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The author(s) declare that they have no competing interests.
PR, RJ, ASADP and PK made substantial contribution to conception and study design. PR, RJ and PK were involved in critically refining the study design. PR, ASADP and MHI were involved in data collection. PR, RJ, MHI and LMDTJ were involved in statistical analysis and drafting the manuscript. PR and LMDTJ critically revised the manuscript. All authors read and approved the final manuscript.
Diabetes mellitus (DM) is a rapidly growing health concern in Sri Lanka. Diet and physical activity are important modifiable risk factors affecting the incidence, severity and management of DM. The present study aims to evaluate the knowledge and perceptions about dietary patterns and physical activity among a group of adults with DM in Sri Lanka using qualitative research methods.
Fifty adults from a cohort of diabetic patients attending the medical clinics at the National Hospital of Sri Lanka were invited for the study. Data were collected via 10 Focus Group Discussions. Verbatim recording and documenting emotional responses were conducted by two independent observers. Directed content analysis of qualitative data was done with the help of NVIVO v10.0.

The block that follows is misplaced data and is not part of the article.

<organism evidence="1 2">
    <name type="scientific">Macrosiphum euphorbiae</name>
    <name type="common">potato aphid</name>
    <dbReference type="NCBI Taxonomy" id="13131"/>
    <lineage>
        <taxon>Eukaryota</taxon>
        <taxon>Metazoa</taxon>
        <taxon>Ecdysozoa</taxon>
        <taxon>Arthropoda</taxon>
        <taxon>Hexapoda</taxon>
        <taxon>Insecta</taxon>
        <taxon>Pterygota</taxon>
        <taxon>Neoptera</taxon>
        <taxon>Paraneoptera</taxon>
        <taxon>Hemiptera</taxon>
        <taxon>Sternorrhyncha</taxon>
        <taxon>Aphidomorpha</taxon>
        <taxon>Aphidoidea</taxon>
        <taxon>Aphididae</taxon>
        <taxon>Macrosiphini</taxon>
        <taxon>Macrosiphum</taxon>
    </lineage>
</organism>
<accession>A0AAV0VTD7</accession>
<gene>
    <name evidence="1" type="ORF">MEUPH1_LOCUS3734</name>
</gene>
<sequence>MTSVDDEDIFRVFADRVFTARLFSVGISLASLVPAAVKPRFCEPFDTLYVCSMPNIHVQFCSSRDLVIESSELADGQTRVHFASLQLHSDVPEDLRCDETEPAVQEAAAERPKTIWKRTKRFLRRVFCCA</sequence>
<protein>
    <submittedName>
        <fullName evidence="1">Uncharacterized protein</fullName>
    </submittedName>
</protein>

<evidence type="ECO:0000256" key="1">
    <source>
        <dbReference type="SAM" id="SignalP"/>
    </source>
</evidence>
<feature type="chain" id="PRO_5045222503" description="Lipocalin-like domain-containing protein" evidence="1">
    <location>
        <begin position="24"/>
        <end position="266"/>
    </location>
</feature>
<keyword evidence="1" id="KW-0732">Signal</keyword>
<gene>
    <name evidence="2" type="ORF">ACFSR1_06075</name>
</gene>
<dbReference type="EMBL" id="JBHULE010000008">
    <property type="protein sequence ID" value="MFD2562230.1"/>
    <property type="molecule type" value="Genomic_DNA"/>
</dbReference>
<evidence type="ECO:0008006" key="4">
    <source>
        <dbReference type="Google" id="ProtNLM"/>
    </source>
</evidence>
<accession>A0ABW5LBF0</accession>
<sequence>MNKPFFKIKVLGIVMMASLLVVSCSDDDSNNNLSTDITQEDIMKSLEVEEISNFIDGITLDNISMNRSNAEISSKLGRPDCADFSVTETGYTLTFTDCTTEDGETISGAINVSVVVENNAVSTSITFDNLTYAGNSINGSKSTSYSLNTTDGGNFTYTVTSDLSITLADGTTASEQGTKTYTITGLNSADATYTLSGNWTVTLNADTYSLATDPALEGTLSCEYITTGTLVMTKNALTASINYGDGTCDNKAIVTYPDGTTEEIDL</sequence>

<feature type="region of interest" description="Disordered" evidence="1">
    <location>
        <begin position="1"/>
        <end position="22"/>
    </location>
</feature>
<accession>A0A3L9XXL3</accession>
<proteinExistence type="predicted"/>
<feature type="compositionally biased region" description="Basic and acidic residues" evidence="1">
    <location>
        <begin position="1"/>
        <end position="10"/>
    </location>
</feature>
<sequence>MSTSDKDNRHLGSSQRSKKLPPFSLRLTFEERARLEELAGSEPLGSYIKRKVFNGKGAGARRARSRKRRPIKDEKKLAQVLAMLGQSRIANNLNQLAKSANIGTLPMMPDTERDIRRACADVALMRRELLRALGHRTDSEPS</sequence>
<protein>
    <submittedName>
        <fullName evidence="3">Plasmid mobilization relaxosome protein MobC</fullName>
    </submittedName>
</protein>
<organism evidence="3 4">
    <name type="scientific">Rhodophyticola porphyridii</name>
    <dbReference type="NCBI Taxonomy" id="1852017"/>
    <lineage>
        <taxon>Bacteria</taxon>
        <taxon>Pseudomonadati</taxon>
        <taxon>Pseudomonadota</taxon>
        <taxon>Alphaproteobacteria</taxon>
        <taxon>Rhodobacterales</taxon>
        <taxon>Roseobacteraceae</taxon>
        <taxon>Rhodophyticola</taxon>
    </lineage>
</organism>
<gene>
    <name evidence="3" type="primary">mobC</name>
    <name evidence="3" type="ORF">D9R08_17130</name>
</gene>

Mean age was 61.2 ± 9.9 years and 46 % were males. Mean duration of diabetes was 10.4 ± 7.5 years. All were aware of the importance of diet in the management of DM. But most had difficulty in incorporating this knowledge into their lives mostly due to social circumstances. The majority described a list of ‘good foods’ and ‘bad foods’ for DM. They believed that ‘good’ foods can be consumed at all times, irrespective of quantity and ‘bad’ foods should be completely avoided. Many believed that fruits were bad for diabetes, while vegetables were considered as a healthy food choice. The majority thought that there were ‘special’ foods that help to control blood glucose, the most common being curry leaves and bitter-gourd. Most study participants were aware of the importance of being physical active. However, there was lack of consensus and clarity with regards to type, duration, timing and frequency of physical activity.
Despite understanding the importance of dietary control and physical activity in the management of diabetes, adherence to practices were poor, mainly due to lack of clarity of information provided. There were many myths with regards to diet, some of which have originated from health care professionals. More evidence is needed to support or refute the claims about ‘special’ foods that the participants believe as being good for diabetes.